After advancing to the Western Conference Finals last year, the Houston Rockets, if the season ended today, would not make the playoffs. The Rockets (38-39) trail Utah (39-39) by a half game for the 8-seed, Dallas (39-38) by one game for the 7-seed and Portland (42-37) by three games for the 6-seed.

But if the Rockets, who face losing teams in four of their final five contests, can make the playoffs, they could actually pose a problem for the Western Conference elite. Yes, when Houston is focused, it has the potential to be a dangerous team.

A very dangerous team.

“Look, that’s the book on them,” Kurt Helin, Blogger-in-Chief of’s ProBasketballTalk, said on CBS Sports Radio’s Ferrall on the Bench. “They’ll probably get somebody like San Antonio or Oklahoma City in the first round. No one thinks they’re necessarily going to win that series, but they’re not going to roll over. When they’re focused, they’re a pretty good team. They just can’t sustain that for any length of time. They’re going to have these lapses where you’re like, ‘Where did that quarter come from?’ But they’re going to win a game, and possibly two, in the first round and make somebody work harder than they have to – or harder than they want to, I should say, to get into the second round.”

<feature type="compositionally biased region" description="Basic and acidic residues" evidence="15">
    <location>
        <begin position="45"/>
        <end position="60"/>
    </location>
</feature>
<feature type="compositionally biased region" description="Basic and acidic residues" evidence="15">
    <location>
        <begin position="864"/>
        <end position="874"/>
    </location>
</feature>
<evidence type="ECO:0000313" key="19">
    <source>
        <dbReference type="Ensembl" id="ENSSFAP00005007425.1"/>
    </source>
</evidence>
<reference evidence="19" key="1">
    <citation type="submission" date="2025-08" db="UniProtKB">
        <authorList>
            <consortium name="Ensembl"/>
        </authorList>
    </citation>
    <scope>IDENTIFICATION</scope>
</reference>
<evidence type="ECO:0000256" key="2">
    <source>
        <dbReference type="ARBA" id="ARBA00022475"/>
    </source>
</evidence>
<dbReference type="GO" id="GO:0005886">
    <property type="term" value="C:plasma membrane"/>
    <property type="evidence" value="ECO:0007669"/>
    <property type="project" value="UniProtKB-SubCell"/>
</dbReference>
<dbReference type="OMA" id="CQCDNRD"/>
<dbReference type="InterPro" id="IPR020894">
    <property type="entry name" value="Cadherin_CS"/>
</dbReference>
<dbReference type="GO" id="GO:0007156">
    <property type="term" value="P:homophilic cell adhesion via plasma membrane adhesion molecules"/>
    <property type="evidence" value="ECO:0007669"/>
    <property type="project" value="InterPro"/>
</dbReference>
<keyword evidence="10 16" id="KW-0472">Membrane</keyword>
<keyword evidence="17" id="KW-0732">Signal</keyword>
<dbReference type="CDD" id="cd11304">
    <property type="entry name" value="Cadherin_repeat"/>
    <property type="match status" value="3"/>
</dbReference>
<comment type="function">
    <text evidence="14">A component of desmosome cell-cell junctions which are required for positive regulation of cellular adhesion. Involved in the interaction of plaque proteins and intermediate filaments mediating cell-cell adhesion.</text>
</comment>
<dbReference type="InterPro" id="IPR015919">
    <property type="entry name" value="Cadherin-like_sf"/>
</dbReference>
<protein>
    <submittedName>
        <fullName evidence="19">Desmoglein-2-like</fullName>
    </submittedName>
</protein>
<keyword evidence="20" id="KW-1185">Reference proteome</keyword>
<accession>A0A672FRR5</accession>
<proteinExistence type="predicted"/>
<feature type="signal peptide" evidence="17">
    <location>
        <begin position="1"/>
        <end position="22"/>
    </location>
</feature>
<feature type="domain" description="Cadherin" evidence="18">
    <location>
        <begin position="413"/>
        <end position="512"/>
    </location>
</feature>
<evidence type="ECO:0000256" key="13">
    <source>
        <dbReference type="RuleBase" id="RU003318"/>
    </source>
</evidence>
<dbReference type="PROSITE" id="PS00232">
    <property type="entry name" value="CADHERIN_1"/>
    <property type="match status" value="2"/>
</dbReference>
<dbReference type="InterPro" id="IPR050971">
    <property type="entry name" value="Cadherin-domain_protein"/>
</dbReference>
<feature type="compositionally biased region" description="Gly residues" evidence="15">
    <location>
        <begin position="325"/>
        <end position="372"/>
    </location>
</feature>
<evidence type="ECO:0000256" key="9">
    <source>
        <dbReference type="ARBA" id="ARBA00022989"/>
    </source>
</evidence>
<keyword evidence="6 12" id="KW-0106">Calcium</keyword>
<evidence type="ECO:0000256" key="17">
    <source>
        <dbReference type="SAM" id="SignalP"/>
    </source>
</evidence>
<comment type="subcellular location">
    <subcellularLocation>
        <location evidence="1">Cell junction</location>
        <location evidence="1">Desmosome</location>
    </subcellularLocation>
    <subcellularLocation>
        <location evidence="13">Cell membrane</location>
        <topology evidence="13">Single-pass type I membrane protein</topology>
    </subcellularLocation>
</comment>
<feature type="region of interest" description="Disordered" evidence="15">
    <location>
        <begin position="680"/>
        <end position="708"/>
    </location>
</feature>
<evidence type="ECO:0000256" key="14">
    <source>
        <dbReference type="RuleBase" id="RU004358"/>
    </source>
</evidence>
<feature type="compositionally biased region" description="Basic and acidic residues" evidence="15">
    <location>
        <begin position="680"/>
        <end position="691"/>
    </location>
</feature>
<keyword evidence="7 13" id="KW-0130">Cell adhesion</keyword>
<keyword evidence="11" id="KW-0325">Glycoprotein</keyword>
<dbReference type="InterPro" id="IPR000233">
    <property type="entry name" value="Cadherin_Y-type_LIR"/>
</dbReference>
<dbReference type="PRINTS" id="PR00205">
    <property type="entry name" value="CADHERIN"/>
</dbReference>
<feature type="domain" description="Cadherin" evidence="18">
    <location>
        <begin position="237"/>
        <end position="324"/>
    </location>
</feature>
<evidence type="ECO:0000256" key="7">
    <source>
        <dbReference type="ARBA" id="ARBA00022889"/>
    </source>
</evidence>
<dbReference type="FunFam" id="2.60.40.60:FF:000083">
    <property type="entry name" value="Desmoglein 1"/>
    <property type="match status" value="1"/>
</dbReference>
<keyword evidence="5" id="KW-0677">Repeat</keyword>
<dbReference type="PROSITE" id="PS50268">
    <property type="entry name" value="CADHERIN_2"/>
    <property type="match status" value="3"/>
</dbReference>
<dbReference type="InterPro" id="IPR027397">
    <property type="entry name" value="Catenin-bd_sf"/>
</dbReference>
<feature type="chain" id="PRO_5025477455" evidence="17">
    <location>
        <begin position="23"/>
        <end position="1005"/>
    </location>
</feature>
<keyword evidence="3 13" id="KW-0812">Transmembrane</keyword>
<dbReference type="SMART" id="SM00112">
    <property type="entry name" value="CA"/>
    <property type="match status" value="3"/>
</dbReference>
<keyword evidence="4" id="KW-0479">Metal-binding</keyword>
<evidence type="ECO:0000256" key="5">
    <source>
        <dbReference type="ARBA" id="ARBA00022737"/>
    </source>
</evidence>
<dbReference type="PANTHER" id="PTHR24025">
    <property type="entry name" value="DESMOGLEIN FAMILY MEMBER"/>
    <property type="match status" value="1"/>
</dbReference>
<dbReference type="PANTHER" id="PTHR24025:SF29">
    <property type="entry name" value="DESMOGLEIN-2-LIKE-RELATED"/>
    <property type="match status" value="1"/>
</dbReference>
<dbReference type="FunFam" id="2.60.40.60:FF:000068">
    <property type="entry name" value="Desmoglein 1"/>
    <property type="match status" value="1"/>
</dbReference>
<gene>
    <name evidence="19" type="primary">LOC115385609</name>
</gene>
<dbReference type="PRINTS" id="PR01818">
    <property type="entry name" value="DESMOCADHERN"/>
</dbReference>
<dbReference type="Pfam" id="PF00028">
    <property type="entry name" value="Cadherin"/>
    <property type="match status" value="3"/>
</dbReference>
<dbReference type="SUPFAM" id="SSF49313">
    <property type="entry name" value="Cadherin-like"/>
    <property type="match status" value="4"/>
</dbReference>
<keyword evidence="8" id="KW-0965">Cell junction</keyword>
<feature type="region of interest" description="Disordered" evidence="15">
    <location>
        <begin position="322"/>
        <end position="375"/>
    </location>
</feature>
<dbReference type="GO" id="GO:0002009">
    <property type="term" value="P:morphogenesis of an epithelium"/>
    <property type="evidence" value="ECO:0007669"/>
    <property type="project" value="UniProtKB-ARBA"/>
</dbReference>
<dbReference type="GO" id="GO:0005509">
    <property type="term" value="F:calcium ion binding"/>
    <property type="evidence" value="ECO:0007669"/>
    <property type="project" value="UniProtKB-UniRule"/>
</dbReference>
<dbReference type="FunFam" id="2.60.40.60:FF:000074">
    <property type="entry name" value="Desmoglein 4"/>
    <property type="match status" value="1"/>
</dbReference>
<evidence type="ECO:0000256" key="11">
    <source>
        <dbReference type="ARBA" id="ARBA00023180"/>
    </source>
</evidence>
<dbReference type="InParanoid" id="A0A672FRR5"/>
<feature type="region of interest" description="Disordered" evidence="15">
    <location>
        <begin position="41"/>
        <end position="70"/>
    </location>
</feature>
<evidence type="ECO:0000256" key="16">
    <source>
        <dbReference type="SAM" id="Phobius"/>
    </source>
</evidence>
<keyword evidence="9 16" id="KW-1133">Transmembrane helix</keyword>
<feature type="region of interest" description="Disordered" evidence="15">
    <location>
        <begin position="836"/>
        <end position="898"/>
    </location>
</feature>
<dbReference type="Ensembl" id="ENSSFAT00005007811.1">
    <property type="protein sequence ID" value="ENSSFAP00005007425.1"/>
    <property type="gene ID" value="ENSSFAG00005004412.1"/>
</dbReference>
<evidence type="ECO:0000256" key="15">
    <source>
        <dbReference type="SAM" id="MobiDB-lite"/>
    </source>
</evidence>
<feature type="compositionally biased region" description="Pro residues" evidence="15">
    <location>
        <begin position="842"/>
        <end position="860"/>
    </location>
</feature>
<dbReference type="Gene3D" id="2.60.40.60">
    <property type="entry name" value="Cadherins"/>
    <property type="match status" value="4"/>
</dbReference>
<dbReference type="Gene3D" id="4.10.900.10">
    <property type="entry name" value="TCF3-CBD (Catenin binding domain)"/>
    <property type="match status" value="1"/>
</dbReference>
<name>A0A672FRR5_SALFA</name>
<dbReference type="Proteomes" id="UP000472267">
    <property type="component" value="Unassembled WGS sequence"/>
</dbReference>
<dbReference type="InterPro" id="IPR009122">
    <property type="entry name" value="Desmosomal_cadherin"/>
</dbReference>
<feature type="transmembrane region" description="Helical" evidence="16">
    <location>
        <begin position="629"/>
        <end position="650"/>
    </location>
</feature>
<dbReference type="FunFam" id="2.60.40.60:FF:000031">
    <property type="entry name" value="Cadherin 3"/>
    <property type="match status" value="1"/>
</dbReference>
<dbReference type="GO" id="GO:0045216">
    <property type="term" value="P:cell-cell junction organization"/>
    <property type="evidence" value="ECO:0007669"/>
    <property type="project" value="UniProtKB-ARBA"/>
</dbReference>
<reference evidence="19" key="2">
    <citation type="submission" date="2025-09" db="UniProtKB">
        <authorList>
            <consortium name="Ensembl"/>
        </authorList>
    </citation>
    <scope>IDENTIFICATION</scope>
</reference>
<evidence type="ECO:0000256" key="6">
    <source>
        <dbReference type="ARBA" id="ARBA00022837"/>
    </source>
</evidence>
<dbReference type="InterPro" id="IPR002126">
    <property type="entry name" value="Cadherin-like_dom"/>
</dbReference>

Houston almost assuredly would not win a first-round series, as Golden State (69-9), San Antonio (65-12) and Oklahoma City (54-24) have the three best records in the NBA, and the Rockets are just 17-22 on the road. Still, any team with James Harden is not a team you want to see in the first round of the playoffs. Heck, Harden went off for 41 points in a 118-110 win over Oklahoma City on Sunday.

“I think the top four teams in the West are way better than the bottom four,” Helin said. “But remember, before the season, we thought Houston might be (a contender). They were on that list of, hey, if they get Ty Lawson to work out and stay healthy, that’s a really dangerous team.”

Lawson averaged 5.8 points and 3.4 assists in 53 games with Houston before getting waived in March, this after being suspended twice for alcohol-related violations. Lawson, 28, signed with Indiana a few days later.

“Obviously Lawson didn’t work out and there’s still some flaws (with Houston’s team),” Helin said. “But when they’re focused, that’s a dangerous team.”


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